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Metabolic monosaccharides altered cell responses to anticancer drugs

Authors
Journal
European Journal of Pharmaceutics and Biopharmaceutics
0939-6411
Publisher
Elsevier
Volume
81
Issue
2
Identifiers
DOI: 10.1016/j.ejpb.2012.03.012
Keywords
  • Glycoengineering
  • Metabolic Monosaccharide
  • Anticancer Drugs
  • Drug Targeting
  • Drug Metabolism
  • Sialic Acid
Disciplines
  • Biology
  • Chemistry
  • Engineering
  • Medicine
  • Pharmacology

Abstract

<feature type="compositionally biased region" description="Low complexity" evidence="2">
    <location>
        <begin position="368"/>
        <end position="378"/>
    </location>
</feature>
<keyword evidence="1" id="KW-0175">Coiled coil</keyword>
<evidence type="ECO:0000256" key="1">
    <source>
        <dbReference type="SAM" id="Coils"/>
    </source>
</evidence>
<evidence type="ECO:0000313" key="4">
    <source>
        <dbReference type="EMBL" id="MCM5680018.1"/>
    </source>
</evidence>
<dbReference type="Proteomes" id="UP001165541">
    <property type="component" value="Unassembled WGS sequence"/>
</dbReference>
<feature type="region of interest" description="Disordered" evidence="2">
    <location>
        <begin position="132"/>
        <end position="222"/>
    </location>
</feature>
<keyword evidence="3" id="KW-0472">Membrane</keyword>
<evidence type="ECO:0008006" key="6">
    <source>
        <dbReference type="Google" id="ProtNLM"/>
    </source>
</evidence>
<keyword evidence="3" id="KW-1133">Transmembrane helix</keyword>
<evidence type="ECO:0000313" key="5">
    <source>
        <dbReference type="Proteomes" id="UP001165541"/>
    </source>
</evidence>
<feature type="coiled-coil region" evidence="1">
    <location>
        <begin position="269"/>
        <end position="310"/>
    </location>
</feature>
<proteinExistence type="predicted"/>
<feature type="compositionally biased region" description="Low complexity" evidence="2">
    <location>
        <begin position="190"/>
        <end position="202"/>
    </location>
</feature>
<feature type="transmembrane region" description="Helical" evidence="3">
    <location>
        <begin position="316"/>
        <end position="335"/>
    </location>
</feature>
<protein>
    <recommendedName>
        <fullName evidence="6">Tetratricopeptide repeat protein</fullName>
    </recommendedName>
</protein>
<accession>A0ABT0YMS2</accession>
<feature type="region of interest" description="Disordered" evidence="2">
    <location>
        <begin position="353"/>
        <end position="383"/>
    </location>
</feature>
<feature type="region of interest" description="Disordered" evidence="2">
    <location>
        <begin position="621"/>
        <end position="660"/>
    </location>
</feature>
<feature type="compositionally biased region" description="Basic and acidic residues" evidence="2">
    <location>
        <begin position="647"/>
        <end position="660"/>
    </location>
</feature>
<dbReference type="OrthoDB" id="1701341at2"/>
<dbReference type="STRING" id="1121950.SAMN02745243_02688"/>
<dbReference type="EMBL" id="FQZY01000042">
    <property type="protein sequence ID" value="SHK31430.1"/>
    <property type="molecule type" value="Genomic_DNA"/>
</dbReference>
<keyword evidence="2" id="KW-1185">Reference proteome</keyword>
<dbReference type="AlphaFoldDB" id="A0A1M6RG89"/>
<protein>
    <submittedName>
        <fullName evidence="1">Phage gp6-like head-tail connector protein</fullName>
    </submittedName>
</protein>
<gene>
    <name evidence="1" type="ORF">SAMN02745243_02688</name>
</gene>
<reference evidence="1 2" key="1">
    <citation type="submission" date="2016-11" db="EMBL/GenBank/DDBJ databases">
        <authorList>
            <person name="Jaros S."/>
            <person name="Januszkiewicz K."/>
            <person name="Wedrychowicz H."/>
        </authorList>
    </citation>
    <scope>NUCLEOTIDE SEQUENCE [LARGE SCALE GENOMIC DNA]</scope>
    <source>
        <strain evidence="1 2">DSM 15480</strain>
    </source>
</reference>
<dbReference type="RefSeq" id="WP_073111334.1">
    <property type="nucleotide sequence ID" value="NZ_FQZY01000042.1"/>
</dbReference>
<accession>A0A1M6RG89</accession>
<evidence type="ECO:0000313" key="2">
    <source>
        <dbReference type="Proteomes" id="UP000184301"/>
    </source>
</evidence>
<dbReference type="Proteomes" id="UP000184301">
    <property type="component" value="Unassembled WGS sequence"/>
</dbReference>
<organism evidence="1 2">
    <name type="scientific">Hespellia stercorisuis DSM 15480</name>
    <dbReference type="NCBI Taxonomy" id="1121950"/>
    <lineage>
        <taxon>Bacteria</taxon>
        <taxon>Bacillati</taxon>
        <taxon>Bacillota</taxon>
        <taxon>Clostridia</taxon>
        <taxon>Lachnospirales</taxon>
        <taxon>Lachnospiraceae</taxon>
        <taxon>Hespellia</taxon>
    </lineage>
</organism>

Abstract Metabolic glycoengineering has been used to manipulate the glycochemistry of cell surfaces and thus the cell/cell interaction, cell adhesion, and cell migration. However, potential application of glycoengineering in pharmaceutical sciences has not been studied until recently. Here, we reported that Ac4ManNAc, an analog of N-acetyl-d-mannosamine (ManNAc), could affect cell responses to anticancer drugs. Although cells from different tissues and organs responded to Ac4ManNAc treatment differently, treated cells with increased sialic acid contents showed dramatically reduced sensitivity (up to 130 times) to anti-cancer drugs as tested on various drugs with distinct chemical structures and acting mechanisms. Neither increased P-glycoprotein activity nor decreased drug uptake was observed during the course of Ac4ManNAc treatment. However, greatly altered intracellular drug distributions were observed. Most intracellular daunorubicin was found in the perinuclear region, but not the expected nuclei in the Ac4ManNAc treated cells. Since sialoglycoproteins and gangliosides were synthesized in the Golgi, intracellular glycans affected intracellular signal transduction and drug distributions seem to be the main reason for Ac4ManNAc affected cell sensitivity to anticancer drugs. It was interesting to find that although Ac4ManNAc treated breast cancer cells (MDA-MB-231) maintained the same sensitivity to 5-Fluorouracil, the IC50 value of 5-Fluorouracil to the same Ac4ManNAc treated normal cells (MCF-10A) was increased by more than 20times. Thus, this Ac4ManNAc treatment enlarged drug response difference between normal and tumor cells provides a unique opportunity to further improve the selectivity and therapeutic efficiency of anticancer drugs.

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